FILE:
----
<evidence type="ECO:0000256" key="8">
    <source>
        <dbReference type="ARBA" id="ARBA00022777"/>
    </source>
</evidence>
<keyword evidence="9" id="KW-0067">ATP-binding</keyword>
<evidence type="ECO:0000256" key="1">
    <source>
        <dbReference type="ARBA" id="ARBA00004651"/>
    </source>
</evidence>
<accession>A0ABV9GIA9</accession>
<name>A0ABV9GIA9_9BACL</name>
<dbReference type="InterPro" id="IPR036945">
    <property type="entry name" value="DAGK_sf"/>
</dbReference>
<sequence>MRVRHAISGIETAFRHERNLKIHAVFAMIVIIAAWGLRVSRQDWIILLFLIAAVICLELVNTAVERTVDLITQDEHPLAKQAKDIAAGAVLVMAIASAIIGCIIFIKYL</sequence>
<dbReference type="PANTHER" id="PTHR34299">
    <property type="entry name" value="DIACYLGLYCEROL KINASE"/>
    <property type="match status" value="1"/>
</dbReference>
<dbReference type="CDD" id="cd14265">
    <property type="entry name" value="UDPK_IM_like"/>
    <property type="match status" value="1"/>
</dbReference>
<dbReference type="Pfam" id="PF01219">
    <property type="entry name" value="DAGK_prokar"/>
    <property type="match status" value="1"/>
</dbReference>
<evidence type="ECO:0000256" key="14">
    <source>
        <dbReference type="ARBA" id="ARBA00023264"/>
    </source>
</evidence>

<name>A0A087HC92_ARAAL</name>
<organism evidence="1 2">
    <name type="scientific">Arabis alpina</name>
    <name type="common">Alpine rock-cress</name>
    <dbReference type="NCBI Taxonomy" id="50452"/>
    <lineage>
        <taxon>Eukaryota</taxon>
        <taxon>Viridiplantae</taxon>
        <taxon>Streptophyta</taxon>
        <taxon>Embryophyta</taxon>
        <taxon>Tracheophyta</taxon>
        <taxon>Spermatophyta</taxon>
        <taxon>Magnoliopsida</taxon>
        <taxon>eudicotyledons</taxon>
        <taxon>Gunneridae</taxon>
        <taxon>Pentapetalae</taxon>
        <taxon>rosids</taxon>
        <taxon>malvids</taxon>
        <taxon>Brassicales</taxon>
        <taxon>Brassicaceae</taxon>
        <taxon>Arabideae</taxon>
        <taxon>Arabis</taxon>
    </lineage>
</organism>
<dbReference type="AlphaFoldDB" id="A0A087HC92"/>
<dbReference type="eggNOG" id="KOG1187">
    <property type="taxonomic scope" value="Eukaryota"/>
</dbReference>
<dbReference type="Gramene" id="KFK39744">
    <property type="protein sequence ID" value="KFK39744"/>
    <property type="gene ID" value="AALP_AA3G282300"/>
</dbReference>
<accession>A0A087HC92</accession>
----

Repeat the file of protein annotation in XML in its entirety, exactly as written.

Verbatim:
<evidence type="ECO:0000256" key="8">
    <source>
        <dbReference type="ARBA" id="ARBA00022777"/>
    </source>
</evidence>
<keyword evidence="9" id="KW-0067">ATP-binding</keyword>
<evidence type="ECO:0000256" key="1">
    <source>
        <dbReference type="ARBA" id="ARBA00004651"/>
    </source>
</evidence>
<accession>A0ABV9GIA9</accession>
<name>A0ABV9GIA9_9BACL</name>
<dbReference type="InterPro" id="IPR036945">
    <property type="entry name" value="DAGK_sf"/>
</dbReference>
<sequence>MRVRHAISGIETAFRHERNLKIHAVFAMIVIIAAWGLRVSRQDWIILLFLIAAVICLELVNTAVERTVDLITQDEHPLAKQAKDIAAGAVLVMAIASAIIGCIIFIKYL</sequence>
<dbReference type="PANTHER" id="PTHR34299">
    <property type="entry name" value="DIACYLGLYCEROL KINASE"/>
    <property type="match status" value="1"/>
</dbReference>
<dbReference type="CDD" id="cd14265">
    <property type="entry name" value="UDPK_IM_like"/>
    <property type="match status" value="1"/>
</dbReference>
<dbReference type="Pfam" id="PF01219">
    <property type="entry name" value="DAGK_prokar"/>
    <property type="match status" value="1"/>
</dbReference>
<evidence type="ECO:0000256" key="14">
    <source>
        <dbReference type="ARBA" id="ARBA00023264"/>
    </source>
</evidence>

<name>A0A087HC92_ARAAL</name>
<organism evidence="1 2">
    <name type="scientific">Arabis alpina</name>
    <name type="common">Alpine rock-cress</name>
    <dbReference type="NCBI Taxonomy" id="50452"/>
    <lineage>
        <taxon>Eukaryota</taxon>
        <taxon>Viridiplantae</taxon>
        <taxon>Streptophyta</taxon>
        <taxon>Embryophyta</taxon>
        <taxon>Tracheophyta</taxon>
        <taxon>Spermatophyta</taxon>
        <taxon>Magnoliopsida</taxon>
        <taxon>eudicotyledons</taxon>
        <taxon>Gunneridae</taxon>
        <taxon>Pentapetalae</taxon>
        <taxon>rosids</taxon>
        <taxon>malvids</taxon>
        <taxon>Brassicales</taxon>
        <taxon>Brassicaceae</taxon>
        <taxon>Arabideae</taxon>
        <taxon>Arabis</taxon>
    </lineage>
</organism>
<dbReference type="AlphaFoldDB" id="A0A087HC92"/>
<dbReference type="eggNOG" id="KOG1187">
    <property type="taxonomic scope" value="Eukaryota"/>
</dbReference>
<dbReference type="Gramene" id="KFK39744">
    <property type="protein sequence ID" value="KFK39744"/>
    <property type="gene ID" value="AALP_AA3G282300"/>
</dbReference>
<accession>A0A087HC92</accession>